58% of Diarrhoeal Diseases Globally Are a Result of Unsafe Water Sources
2.4 billion people globally live without improved sanitation. Contaminated water can lead to numerous diseases including cholera, typhoid, dysentery and many other diarrhoeal diseases. World Health Organization reports that 1.5 million people around the world die from diarrhoeal diseases per year (2012) and 58% of those diseases are the result of unsafe water sources.
The World Health Organization (WHO) has released the 4th edition of the Global Analysis & Assessment of Sanitation & Drinking Water (GLAAS) 2017. This year’s edition examines data from 75 countries including surveys that look at the factors related to finance including targets, data availability and measures to reach vulnerable populations. GLAAS strives to provide policy and decision makers with all levels of reliable, accessible, comprehensive and global analysis to make informed decisions on sanitation, hygiene and drinking water.
“This increase in WASH budgets will have positive effects not only in the WASH sector, but also in health, including nutrition, education and economic development. However, more than 80% of countries report insufficient financing to meet national WASH targets, let alone the higher levels of service that are the focus of the SDGs,” states the main findings of the report.
Less than 50% of Laos and Cambodia’s people have access to improved sanitation facilities (2006). In Southeast Asia coverage of improved sanitation facilities increased from 73% in 1990 to 86% in 2006. A WHO 2015 report found that access to clean drinking water in Southern Asia and South-eastern Asia rose by 20%. The same report stated that 61 million people in Southeast Asia alone do not have access to clean drinking water.
Since 1990, 2.6 billion people have gained access to improved water. However, GLAAS 2017 reports that many nations are struggling to find the funding needed to reach the Sustainable Development Goals (SDGs) put in place for 2030. GLAAS says that 20% of countries show lack of resources to cover the financial gaps met. “Achieving the SDGs will require additional efforts to reach vulnerable groups, including poor populations and communities living in remote areas or informal settlements,” the report adds. Sub- Saharan Africa has seen a $2.1 billion aid commitment decrease between 2012 and 2015.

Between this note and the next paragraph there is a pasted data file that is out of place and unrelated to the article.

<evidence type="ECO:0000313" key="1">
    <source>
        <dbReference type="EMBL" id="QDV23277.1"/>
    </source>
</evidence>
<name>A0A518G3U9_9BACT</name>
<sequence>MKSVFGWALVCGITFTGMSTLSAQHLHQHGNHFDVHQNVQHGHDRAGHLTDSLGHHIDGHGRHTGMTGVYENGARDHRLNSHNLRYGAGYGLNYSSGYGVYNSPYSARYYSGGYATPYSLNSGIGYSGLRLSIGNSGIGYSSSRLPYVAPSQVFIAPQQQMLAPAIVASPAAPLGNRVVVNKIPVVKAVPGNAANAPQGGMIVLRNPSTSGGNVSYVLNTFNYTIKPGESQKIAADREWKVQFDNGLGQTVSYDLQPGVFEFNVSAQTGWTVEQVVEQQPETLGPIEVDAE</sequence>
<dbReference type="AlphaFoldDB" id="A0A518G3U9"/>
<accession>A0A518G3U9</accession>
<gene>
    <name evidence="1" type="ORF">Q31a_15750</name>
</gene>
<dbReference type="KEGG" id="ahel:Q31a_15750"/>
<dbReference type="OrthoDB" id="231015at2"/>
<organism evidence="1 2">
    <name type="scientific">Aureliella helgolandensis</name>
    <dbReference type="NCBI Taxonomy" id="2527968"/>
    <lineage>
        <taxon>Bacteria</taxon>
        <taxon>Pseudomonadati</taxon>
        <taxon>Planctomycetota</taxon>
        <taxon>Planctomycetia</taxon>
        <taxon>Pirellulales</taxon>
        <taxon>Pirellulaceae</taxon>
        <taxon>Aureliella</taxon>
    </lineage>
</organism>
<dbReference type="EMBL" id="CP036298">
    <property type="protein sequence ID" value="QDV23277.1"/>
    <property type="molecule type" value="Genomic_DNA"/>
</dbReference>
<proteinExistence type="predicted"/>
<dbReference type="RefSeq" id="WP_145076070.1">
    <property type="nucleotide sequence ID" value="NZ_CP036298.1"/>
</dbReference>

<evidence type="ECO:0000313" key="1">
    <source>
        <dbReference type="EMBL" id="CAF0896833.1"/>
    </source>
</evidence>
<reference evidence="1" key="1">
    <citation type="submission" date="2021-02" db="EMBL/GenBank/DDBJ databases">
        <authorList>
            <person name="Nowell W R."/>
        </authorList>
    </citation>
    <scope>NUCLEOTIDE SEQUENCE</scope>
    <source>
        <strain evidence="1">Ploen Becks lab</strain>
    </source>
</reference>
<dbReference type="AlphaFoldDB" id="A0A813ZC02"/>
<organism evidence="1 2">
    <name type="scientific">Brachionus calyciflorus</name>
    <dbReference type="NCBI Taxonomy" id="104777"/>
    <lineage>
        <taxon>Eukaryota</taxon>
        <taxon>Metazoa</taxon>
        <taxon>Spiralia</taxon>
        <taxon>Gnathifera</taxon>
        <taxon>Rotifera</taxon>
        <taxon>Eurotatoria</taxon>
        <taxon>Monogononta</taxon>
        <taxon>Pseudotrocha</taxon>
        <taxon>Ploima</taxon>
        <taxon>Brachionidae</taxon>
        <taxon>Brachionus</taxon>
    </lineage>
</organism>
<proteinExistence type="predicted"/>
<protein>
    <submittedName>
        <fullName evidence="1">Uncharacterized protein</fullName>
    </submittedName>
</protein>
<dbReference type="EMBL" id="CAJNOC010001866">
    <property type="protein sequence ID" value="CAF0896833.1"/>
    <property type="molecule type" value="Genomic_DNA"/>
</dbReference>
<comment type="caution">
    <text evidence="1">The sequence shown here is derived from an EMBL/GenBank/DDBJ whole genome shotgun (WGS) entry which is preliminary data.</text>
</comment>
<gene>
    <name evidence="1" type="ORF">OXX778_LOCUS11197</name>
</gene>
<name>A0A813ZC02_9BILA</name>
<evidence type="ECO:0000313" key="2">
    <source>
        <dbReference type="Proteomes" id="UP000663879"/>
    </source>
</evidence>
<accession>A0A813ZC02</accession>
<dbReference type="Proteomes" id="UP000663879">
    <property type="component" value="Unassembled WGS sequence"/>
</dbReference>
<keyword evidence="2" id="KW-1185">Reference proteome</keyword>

Hear from health & WASH specialists who will share the latest in innovations and best practice in tackle communicable diseases at the Aid & Development Asia Summit in Myanmar. The Aid and International Development Forum’s two-day summit will be taking place in Nay Pyi Taw on the 14 & 15 of June. It presents a unique opportunity to network with UN, NGOs, research institutes and governmental leaders and discuss matters of water security and supporting WASH practice especially in remote areas and conflict zones in Southeast Asia.
- Dr Victor Siang Tze Sim, Deputy Director, Nanyang, Environment and Water Research Institute Community Development (NEWRI)
- Dr Bella Monse, Senior Advisor, Fit for School, Technical Assistance for Effective School Health, Deutsche Gesellschaft fur Internationale Zusammenarbeit (GIZ)
- Theitdi Thein, WASH Programme Director, Plan International
- Claudine Zukowski, Senior Manager and, Disaster Relief and Donation Coordinator, P&G Children’s Safe Drinking Water Programme, Procter & Gamble
To register and for more information visit: asia.aidforum.org/register/
Image Source: https://blog.worldvision.org/archive/2013/03